Have clear and concise deductions

Far too often we see categories such as "miscellaneous" or "various". Avoid these vague categories. If your business is claiming an unusual deduction, provide an explanation or documentation.

Make sure that your income to expense ratios make sense

The chance of being audited increases if the difference between expenses and income seem inconsistent with other businesses in your industry. This includes total deductions or an unusually large deduction. If you claim lots of expenses but show little revenue to pay for them, you have a good chance of getting audited.

File all tax returns, payments, and required business forms on time

If your tax return is late, it raises flags. You can file for an extension. There is an old rule of thumb that filing an extension will reduce your risk of being audited. Just be sure that you do pay any taxes that are due when filing the extension to avoid additional penalties and interest.

File all required payments, payroll reports, and business forms.

Most taxpayers understand the need to file a yearly 1040 tax return. When you own a business, you have other obligations that must be met. These are just as important to file timely.

These obligations include quarterly reports for corporations or estimated tax payments for sole proprietors. Non-payments and underestimated payment amounts could draw the eye of the IRS.

Obligations can also include filing 1099’s and W-2’s timely and accurately. If you do not, this can also flag your return for an audit. Far too often we see incorrect amounts or amounts entered in the wrong box on a W-2 or 1099.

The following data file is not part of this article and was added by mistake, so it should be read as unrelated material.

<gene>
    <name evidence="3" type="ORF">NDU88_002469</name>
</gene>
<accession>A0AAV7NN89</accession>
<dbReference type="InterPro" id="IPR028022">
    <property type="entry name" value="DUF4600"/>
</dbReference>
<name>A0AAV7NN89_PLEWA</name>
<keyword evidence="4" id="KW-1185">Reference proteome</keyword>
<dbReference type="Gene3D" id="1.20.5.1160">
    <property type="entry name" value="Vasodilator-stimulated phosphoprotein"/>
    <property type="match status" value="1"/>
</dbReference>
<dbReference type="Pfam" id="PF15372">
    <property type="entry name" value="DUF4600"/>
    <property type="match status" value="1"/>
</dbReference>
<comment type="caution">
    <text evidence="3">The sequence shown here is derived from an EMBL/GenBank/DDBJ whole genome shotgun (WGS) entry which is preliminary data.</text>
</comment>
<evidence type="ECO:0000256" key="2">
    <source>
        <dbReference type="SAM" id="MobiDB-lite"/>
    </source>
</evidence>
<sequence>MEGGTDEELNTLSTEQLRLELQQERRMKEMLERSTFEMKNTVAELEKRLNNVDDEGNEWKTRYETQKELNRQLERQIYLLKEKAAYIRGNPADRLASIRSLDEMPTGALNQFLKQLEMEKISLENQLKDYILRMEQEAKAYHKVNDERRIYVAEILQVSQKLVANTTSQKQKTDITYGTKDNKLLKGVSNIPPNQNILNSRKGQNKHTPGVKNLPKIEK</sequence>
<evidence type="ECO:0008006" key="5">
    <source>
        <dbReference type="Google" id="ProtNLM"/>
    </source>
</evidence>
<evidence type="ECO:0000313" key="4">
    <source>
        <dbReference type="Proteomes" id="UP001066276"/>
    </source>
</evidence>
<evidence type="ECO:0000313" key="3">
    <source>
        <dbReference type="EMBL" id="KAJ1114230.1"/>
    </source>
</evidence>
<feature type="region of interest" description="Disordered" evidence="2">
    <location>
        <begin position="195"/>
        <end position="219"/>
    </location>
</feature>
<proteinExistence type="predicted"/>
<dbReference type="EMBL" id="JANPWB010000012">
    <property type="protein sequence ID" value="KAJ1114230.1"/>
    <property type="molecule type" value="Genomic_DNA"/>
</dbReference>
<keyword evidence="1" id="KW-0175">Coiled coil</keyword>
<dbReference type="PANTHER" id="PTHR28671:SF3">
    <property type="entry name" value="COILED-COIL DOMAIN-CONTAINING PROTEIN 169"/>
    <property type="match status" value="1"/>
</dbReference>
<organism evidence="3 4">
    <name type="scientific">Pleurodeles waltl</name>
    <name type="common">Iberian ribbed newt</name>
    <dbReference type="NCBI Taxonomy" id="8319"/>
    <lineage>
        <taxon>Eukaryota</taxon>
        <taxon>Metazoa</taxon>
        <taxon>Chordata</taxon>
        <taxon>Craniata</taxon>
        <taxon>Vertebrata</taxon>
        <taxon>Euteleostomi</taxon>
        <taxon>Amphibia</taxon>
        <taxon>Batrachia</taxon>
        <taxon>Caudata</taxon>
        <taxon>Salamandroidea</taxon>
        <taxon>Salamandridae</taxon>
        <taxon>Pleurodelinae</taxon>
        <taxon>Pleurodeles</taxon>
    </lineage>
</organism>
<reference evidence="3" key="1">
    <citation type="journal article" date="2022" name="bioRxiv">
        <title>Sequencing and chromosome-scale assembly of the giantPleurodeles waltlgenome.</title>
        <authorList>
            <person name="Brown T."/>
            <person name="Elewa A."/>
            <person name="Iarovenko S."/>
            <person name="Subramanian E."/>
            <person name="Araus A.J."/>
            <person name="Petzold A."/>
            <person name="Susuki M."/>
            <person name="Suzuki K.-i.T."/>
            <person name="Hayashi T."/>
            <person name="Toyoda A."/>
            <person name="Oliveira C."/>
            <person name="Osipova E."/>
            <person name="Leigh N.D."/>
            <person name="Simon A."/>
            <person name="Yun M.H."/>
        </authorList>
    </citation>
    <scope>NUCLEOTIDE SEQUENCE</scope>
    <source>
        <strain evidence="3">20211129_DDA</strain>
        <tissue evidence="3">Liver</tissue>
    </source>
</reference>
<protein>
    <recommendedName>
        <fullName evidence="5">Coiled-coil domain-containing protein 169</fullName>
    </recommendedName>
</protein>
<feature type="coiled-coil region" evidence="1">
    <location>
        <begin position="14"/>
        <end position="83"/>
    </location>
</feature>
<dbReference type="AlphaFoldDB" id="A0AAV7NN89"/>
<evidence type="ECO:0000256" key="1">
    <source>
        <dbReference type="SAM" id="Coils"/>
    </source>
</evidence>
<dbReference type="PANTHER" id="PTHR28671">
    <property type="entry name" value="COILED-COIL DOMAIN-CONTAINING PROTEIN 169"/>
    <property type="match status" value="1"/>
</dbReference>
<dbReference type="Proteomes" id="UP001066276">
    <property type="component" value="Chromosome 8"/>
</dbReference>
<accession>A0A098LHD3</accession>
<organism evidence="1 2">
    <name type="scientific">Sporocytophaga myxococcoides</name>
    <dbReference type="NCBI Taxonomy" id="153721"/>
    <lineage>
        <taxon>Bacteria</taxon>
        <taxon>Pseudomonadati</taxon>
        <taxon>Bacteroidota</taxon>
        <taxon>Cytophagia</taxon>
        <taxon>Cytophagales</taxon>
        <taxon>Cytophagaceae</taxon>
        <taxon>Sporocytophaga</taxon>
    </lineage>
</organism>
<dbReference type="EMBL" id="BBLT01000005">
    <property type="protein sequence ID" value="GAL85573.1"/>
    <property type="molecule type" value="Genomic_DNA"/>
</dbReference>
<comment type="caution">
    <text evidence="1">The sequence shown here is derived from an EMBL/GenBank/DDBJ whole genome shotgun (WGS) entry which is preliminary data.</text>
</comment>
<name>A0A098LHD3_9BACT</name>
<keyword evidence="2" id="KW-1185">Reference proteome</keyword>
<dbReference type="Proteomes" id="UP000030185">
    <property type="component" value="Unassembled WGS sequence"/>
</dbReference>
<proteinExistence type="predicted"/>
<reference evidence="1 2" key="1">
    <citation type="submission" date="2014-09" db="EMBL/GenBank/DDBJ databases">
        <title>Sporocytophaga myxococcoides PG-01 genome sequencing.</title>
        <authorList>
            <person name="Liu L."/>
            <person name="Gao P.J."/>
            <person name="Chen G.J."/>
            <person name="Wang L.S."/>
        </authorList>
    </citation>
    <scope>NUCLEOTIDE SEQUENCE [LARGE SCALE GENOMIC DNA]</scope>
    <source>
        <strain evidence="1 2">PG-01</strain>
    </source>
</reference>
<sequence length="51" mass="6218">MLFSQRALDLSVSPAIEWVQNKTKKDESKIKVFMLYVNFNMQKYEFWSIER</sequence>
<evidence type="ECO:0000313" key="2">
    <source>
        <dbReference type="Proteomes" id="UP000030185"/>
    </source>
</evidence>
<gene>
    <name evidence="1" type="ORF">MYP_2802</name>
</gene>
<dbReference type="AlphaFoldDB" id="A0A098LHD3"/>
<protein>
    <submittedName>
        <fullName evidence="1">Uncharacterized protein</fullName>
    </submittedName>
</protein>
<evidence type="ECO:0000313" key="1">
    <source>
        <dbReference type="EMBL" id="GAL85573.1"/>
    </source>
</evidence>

Correctly classify independent contractor/employee

If your business uses independent contractors, do you know if they qualify as an independent contractor? Should you be treating them as an independent contractor or an employee?

The IRS has strict guidelines that must be met. A reputable CPA can help you go through the checklist to make sure that your contractors are not actually employees. If the IRS determines they are in fact employees rather than contractors, then you will have to pay back payroll taxes.

Depreciate or expense

Some items cannot be expensed all in one year. Many business owners assume that money spent in a tax year can be deducted immediately. However, that's not always the case. Do you have startup costs or purchases over $2,500? These may need to be depreciated.

Depreciation rules it feels are continually changing. Under the new tax act of 2018, there are many significant changes regarding depreciation. It is essential to depend on CPA’s, who are well educated on the ins and outs of these rules.

Home office

A home office deduction has specific requirements that must be met. It must be an entirely separate room or area used exclusively for business. Not all home expenses are eligible to be deducted. Depending on your business type you may also need to take depreciation on your home. Here again, a CPA can be invaluable in helping you do it right.